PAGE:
The owner of the company ‘Pause’ (otherwise known as the human jukebox) decided to stretch the boundaries of publicity stunts to prove that his company had the world’s best sound systems. By swallowing a small music player and broadcasting sounds from the gut, the CEO managed to rise his company’s status astronomically.
A majority of the success of this stunt came from the amount of press coverage Pause received when letting journalists now what the CEO was up to. When it was time for the small gadget to be swallowed, thousands of people were watching and could even send requests for the organizers to play certain songs. After hooking up a digital stethoscope, people from around the world could here the exact song being played inside the CEO’s stomach. Hence, the human jukebox was formed and Pause gained worldwide attention.
If you’re a fan of experimental technology, Arduino hacking or post-modern music, this project is going to make you smile. Years is a piece by Bartholomäus Traubeck, and it consists of a record player that plays slices of wood. Yep, you read that right.
As you probably know, you can estimate how old a tree is by counting the rings across its trunk. This record player reads that “ring data” and translates it into music. More specifically, the tree’s year rings are analyzed for strength, thickness and growth rate. All of these details affect the final sound.
As you’ll see in the video below, Years utilizes a wooden disk created out of a finely sliced tree trunk. It is similar in thickness and shape to a traditional record. And instead of the typical needle you’d find on most record players, it’s been replaced by a hacked PS Eye Camera.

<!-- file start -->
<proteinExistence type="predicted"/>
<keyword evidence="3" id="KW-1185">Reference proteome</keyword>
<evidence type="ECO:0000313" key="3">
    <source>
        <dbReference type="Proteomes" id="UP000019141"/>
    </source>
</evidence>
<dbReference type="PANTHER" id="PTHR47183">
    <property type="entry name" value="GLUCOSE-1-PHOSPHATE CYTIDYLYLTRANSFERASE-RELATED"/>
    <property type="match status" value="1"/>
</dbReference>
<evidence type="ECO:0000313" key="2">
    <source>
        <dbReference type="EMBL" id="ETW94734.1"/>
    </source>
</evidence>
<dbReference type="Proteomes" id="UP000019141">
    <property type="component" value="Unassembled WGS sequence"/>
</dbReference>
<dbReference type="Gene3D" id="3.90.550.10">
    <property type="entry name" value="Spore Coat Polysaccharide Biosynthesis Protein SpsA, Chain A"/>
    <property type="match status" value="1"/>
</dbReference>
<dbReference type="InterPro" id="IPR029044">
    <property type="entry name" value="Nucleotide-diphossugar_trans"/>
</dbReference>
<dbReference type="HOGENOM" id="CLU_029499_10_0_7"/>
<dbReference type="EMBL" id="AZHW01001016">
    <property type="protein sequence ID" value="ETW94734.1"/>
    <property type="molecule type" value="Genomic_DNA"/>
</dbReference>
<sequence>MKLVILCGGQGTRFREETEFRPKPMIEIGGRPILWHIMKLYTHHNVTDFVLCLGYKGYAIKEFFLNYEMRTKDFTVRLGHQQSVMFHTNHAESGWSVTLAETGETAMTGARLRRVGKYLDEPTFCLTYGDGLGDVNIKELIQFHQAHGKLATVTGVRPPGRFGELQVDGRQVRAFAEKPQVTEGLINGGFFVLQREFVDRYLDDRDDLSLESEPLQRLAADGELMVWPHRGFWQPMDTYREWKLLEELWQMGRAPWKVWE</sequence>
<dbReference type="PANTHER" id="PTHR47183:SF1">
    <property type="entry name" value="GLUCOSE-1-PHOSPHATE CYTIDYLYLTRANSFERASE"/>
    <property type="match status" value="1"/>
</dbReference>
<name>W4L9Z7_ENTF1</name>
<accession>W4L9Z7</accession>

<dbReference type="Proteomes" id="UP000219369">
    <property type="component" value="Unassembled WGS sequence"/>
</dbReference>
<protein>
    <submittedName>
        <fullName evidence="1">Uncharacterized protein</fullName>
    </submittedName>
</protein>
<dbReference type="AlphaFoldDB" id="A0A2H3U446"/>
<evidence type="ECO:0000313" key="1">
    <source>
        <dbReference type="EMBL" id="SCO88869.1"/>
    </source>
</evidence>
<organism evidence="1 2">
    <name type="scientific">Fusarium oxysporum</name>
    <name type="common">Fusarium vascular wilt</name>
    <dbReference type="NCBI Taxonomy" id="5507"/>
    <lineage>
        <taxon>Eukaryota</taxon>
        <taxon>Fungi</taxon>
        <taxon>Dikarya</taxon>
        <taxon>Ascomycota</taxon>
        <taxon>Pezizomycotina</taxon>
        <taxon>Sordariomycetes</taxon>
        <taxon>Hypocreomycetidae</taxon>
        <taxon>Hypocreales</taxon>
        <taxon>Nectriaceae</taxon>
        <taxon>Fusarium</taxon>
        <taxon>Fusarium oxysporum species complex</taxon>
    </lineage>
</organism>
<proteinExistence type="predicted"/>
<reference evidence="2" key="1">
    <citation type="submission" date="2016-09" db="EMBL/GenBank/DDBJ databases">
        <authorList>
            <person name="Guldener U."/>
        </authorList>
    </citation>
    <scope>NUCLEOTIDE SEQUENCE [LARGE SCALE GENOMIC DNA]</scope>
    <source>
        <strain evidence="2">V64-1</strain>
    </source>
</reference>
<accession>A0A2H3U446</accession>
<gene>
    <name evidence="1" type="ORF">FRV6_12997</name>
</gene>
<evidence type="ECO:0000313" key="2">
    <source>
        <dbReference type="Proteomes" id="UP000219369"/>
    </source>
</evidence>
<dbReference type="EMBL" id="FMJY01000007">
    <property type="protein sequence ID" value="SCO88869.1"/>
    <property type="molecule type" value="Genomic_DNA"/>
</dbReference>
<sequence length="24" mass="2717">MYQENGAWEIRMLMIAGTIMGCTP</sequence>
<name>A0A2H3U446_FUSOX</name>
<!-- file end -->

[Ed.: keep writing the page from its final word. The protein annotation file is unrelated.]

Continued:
The resulting music is eerie and a bit whimsical. There’s a definite pattern present, and cracks or knots in the wood yield a particularly disruptive response.
MIT has demonstrated a “Dynamic Shape Display” that can physically change shape to render 3D content.
Hi! Here’s my instructables on using the “Bone tool” on basic shapes in Adobe Flash.
The ‘Bone tool” can be used for animations such as the ‘hand waving’ animation as shown in the link below.
The I Fresh is a food scanner equipped with a camera that captures the barcode on the food packaging, just before you store it in the fridge or cupboard. It hooks up to the fridge like a fridge magnet and can store data like the date of purchase. The idea behind the device is to make sure you consume fresh food and don’t eat the spoilt.
This is how it works:
- After scanning, the user types in the number of days until the food expires on the micro screen.
- I Fresh will remind the user to check the food in the fridge via light and voice.
- A green interface indicates that the food is still of optimal nutritional value. When the interface turns orange, it indicates that the expiry date is drawing near.
This infographic shows the number of lines of coding some things have. It includes apps, browsers, games, machines and even organisms.. One example: Photoshop v1.0 had about 100,000 lines of coding, Photoshop CS6 has about 4.5 million lines of coding.